The Center for Audit Quality has published a member alert to help auditing firms address risks on audits on upcoming audits, highlighting some that officials with the Securities and Exchange Commission and the Public Company Accounting Oversight Board also pointed to during a conference Thursday.

The CAQ’s document, “Select Auditing Considerations for the 2014 Audit Cycle,”  aims to remind firms of certain auditing considerations that may be relevant for the upcoming audit cycle of 2014 financial statements. The alert identifies and discusses some of the more judgmental or complex audit areas, including those that have recently been the subject of attention and focus by regulators.

“This alert summarizes potential areas of risk and can be a useful resource for our auditing firm members as they head into the 2014 audit cycle,” said CAQ executive director Cindy Fornelli in a statement Thursday. “The CAQ will update the alert annually as a part of the profession’s commitment to a continuous cycle of improvement.”

The 2014 alert covers a number of auditing considerations, including revenue recognition, going concern, internal control over financial reporting, auditing accounting estimates, Including fair value measurements, engagement quality review, professional skepticism, related parties and amendments to certain PCAOB auditing standards regarding significant unusual transactions.

On revenue recognition, for example, the alert provides an overview of recent regulatory developments including PCAOB Staff Audit Practice Alert No. 12, Matters Related to Auditing Revenue in an Audit of Financial Statements (Practice Alert No. 12), issued in September 2014, as well as the converged accounting standard on revenue recognition adopted jointly in May 2014 by the Financial Accounting Standards Board and the International Accounting Standards.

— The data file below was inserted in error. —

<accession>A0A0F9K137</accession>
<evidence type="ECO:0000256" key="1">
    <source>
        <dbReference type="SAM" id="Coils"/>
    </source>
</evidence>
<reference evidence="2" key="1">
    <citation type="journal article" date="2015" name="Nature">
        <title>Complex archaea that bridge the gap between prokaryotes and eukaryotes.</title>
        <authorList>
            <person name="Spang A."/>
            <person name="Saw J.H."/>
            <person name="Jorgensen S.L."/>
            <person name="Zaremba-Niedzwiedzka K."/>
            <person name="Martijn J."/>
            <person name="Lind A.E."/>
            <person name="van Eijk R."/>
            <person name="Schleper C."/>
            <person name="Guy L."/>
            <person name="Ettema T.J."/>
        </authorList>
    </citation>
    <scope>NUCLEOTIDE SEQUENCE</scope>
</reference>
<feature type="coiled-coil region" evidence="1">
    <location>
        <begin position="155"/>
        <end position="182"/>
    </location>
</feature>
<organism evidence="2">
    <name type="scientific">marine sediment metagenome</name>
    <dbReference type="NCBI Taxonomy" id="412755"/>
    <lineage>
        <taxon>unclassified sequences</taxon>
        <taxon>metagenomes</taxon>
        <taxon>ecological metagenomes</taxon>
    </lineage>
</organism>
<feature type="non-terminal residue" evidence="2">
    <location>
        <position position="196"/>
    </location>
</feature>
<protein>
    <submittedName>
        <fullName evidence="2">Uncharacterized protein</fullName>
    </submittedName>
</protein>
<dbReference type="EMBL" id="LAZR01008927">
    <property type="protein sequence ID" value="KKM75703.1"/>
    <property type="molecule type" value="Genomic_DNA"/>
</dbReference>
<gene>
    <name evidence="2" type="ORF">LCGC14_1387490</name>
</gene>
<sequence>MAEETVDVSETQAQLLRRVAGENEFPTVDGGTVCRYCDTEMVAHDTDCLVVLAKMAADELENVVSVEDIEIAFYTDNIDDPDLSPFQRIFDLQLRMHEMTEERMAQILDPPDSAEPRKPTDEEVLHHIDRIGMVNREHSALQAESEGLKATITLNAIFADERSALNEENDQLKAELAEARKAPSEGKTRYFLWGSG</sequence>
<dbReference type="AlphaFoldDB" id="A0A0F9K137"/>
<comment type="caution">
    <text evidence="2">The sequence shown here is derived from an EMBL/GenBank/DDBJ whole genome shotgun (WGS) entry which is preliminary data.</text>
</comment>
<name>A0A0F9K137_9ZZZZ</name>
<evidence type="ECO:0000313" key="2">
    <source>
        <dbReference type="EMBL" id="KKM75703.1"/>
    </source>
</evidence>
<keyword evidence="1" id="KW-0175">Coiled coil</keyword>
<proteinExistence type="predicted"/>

Given the importance of internal control over financial reporting, the alert also provides the latest information and developments identified through the PCAOB inspection process on ICFR and other highlighted areas. “The inspection process offers valuable information that the profession considers carefully as it approaches its critical work,” said Fornelli.

SEC and PCAOB officials discussed some of the same issues during an auditing conference Thursday at Baruch College’s Zicklin School of Business in New York. PCAOB chief auditor and director of professional services Martin Baumann said the PCAOB would be issuing a consultation paper on going concern evaluations to solicit comments before issuing a proposed standard that might include items such as when an auditor should report substantial doubt. He noted that going concern is a substantial issue that needs to be resolved as soon as possible.

Brian Croteau, deputy chief accountant for the SEC’s professional practice group, discussed independence concerns, pointing out that an auditing firm needs to be careful about providing services, such as tax services, that might put them in the position of acting like employees of the client.

Helen Munter, director of the PCAOB’s Division of registration and Inspections, said their inspections this coming year will focus on risk assessment in areas such as professional skepticism. She noted that the PCAOB has seen a resurfacing a problems where auditors use the same pricing source as the original issuer for estimating figures such as fair value measurements, so they come up with similar estimates.

Baumann pointed out that the PCAOB has also received comments on the use of outside specialists by auditing firms and how they come up with estimates that vary from those of management.

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